“She went to bed one night the same kid we’d known for eight years and she woke up the next morning severely debilitated, the highest level of anxiety I’d ever seen in anyone.”

Dylan couldn’t leave the house, and then developed an obsessive compulsive disorder. She became terrified of choking, and soon could eat only soft foods. She developed a vocal tic, making a certain noise over and over.

“She would make comments to me, ‘Can I make it stop? Can I make it go away, When is it going to end?’” Lemley said. “She recognized that something was very wrong with her body.”

Her handwriting deteriorated from a beautiful cursive script to that of a kindergartener.

Lemley spent the summer trying to coax Dylan out of their home, in hopes of getting her back to school in the fall, taking baby steps until she could enter a grocery store and be among people.

The Lemleys waited months to get an appointment with a child psychiatrist in Bend. After Lemley told Dr. Merritt Schader their story and they got Dylan in to see her for 15 minutes, Schader told them it was a textbook case of PANS.

Schader had studied at Stanford and remembered a presentation from one of the doctors at the PANS clinic.

“She showed us the change over time with these kids, how they were able to draw and they went from these beautiful drawings to those of a 3-year-old, all associated with strep,” Schader said.

While Schader was familiar with PANS, she wasn’t up to speed with treatment protocols. The Stanford clinic couldn’t help either. Because of the high demand, the clinic only sees patients from within a 90-mile radius.

The Lemleys eventually found their way to Amy Smith, a nurse practitioner in Mountain View, California, who started specializing in PANS treatment after her son developed the condition. By that time, Dylan had already been taking anti-inflammatories, and the Lemleys had started to see progress. After Dylan tested positive for strep antibodies, Smith suggested additional treatments. Now, after months of antibiotics and weekly counseling, the anxiety and obsessive compulsiveness have faded. Dylan, now 10, has expanded her diet and her episodes of rage occur less frequently. The Lemleys made the difficult choice to move from Bend to Portland, where care was more easily accessible.

“It’s been a traumatic 16 months for us,” Lemley said. “We literally felt like we went through hell for three or four months, and finally, she’s in a place where she’s thriving.”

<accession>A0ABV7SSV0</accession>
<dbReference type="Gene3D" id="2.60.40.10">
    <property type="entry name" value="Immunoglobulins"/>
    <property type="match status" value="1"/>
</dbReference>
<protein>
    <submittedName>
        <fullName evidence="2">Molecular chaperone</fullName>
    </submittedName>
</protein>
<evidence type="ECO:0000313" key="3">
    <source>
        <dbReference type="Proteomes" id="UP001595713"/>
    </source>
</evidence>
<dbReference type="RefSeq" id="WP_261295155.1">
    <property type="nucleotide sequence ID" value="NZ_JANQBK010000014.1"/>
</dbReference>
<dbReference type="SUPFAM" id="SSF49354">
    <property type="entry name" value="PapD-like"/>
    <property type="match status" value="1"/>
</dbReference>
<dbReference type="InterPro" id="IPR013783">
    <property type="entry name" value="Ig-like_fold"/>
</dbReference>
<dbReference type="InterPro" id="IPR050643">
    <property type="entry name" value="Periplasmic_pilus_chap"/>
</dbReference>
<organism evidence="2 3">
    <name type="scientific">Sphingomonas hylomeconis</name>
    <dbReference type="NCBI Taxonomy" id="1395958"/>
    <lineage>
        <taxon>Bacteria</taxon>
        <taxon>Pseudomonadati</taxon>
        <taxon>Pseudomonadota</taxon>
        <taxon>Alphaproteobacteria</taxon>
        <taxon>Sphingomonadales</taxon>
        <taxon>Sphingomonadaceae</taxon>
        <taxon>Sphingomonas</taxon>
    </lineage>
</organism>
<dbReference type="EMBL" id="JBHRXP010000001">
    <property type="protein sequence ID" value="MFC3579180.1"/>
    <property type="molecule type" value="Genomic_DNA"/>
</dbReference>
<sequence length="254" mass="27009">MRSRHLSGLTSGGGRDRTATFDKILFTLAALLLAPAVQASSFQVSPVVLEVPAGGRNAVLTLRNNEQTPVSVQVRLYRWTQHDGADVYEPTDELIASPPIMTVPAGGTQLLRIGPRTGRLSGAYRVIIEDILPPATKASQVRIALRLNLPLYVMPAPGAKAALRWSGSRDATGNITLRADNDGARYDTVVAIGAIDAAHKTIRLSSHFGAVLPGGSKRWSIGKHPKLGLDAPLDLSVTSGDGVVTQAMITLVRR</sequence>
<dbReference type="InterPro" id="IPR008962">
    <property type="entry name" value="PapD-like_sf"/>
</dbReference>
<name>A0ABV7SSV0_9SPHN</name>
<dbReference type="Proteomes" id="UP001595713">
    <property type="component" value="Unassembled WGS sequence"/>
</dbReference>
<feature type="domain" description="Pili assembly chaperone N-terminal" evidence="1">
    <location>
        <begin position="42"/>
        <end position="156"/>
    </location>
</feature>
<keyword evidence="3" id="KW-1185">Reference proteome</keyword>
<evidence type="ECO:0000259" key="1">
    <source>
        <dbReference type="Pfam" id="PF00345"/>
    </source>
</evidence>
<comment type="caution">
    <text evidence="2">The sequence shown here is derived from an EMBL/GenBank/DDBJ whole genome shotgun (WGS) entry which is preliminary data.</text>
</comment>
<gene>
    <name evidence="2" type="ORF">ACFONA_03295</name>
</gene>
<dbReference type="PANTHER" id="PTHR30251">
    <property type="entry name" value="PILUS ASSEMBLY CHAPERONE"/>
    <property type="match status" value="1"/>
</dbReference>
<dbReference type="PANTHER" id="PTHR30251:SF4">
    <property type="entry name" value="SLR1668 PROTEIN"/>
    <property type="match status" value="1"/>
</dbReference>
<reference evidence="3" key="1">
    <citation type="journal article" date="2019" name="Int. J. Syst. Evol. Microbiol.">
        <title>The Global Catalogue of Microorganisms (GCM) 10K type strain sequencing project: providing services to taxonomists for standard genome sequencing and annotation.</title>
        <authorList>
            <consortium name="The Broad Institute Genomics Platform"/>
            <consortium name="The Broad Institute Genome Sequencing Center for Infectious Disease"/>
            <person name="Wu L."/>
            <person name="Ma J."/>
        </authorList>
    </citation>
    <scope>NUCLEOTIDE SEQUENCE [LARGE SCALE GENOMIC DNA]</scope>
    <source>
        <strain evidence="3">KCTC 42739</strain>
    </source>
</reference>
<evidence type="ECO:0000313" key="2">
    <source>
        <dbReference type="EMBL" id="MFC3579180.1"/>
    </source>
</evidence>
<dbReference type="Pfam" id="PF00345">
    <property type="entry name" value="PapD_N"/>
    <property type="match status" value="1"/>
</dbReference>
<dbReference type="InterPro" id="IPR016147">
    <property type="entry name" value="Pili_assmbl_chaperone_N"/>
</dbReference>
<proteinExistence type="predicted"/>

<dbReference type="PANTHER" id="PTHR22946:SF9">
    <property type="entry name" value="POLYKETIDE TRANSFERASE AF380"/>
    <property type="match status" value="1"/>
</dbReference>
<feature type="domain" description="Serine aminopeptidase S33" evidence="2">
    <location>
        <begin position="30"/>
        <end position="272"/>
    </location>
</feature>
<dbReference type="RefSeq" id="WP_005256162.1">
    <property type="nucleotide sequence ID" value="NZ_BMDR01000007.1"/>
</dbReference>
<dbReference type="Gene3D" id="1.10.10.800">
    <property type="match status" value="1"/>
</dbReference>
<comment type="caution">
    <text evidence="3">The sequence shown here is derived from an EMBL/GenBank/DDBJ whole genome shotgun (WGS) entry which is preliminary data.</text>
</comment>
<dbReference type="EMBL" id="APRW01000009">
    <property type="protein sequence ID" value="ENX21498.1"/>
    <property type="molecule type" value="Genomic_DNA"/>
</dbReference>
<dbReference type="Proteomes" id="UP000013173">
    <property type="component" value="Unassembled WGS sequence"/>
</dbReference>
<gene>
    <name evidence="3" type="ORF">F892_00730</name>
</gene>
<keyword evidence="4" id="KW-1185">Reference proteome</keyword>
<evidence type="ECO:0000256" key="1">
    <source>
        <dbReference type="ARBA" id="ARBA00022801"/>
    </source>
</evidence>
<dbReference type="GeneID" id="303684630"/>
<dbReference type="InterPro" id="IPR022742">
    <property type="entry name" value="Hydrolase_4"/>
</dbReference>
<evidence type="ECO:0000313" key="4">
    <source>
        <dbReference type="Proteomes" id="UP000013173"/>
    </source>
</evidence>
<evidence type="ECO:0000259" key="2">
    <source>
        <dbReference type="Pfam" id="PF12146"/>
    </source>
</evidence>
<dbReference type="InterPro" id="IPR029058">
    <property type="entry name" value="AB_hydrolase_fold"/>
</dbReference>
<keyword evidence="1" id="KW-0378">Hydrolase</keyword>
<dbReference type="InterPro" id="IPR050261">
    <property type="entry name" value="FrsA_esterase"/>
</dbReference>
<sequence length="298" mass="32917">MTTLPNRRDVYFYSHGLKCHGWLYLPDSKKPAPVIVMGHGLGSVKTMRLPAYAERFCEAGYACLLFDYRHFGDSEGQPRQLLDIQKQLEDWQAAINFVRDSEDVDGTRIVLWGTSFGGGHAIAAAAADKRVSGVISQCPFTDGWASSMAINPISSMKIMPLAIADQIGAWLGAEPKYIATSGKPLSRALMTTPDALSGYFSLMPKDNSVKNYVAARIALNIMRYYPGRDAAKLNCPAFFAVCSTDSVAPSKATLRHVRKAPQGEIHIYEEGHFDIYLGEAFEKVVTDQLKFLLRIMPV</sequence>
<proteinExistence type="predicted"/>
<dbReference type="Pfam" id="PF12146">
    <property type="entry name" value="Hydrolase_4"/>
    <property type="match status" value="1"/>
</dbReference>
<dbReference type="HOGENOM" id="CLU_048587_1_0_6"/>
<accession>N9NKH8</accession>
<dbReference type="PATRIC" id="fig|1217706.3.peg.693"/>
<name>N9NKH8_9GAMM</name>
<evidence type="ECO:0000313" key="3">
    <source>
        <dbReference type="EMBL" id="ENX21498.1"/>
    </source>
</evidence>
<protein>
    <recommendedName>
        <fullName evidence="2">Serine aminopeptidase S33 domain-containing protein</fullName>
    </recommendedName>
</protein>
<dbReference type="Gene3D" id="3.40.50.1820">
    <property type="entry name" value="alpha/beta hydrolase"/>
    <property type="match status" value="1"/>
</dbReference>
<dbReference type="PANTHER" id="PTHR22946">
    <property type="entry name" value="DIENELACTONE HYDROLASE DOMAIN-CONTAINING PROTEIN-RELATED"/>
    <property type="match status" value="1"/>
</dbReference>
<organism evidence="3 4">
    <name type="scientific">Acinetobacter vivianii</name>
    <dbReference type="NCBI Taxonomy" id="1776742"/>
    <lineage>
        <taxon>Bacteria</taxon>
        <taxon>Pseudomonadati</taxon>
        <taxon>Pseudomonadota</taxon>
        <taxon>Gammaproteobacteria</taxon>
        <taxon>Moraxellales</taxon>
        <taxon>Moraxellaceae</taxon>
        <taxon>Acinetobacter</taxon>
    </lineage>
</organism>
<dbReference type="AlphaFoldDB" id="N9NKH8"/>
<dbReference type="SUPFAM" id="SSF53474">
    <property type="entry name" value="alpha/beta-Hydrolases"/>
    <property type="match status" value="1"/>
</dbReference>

Lemley has since co-founded the Northwest PANDAS/PANS Network to help raise awareness and connect parents in Oregon, Washington and Idaho with diagnosis and treatment options. The group is working closely with OCD Oregon, a local affiliate of the International OCD Foundation to combat the notion that PANS is a rare disease.

Swedo estimated that 25 percent of children with OCD could have PANS that hasn’t been diagnosed.

“That’s the big fear,” Lemley said. “Are these kids being diagnosed with ADHD, ADD, autism or some other mental health issue, when they really have an underlying infection that’s causing those mental health symptoms?”

Layla’s pediatrician was willing to help but admitted she knew little about the condition or how to address it. Lemley referred the Goldsmiths to a naturopath in Portland who had more experience with PANS. A battery of blood tests revealed Layla had a mycoplasma infection, the bacteria that causes walking pneumonia. Now six months later, after taking antibiotics continuously, her symptoms have largely faded away.

“Her OCD is gone,” Goldsmith said. “I almost have my Layla back.”

In January, Layla, now 7, will scale back the antibiotics to just two days a week. She is slowly working her way back to resuming the life she had before her symptoms appeared, balancing the benefits of more activities against the risk of being exposed to other infections that could cause her symptoms to flare again.

Health care disconnect

Children with PANS suffer from a longstanding split between physical and mental health. Pediatricians or emergency room doctors see psychiatric symptoms and refer families to a psychiatrist. Psychiatrists may be more open to a physical trigger for mental health issues and generally don’t deal with infectious disease or immune disorders.

“There are a lot of thoughtful clinicians that believe this real and that want to do something to help these kids, but they just simply can’t because there’s no venue for treating them,” Frankovich said. “Even in my own hospital, they can’t admit kids with psychiatric disease because we don’t have nurses trained to manage someone with psychosis, that’s a flight risk or aggressive.”

Even the most ardent supporters of PANS admit they can’t prove that strep or other infections are causing the psychiatric symptoms. The suddenness with which the condition arrives suggests that is the case, Frankovich said, as most immune disorders tend to build up slowly.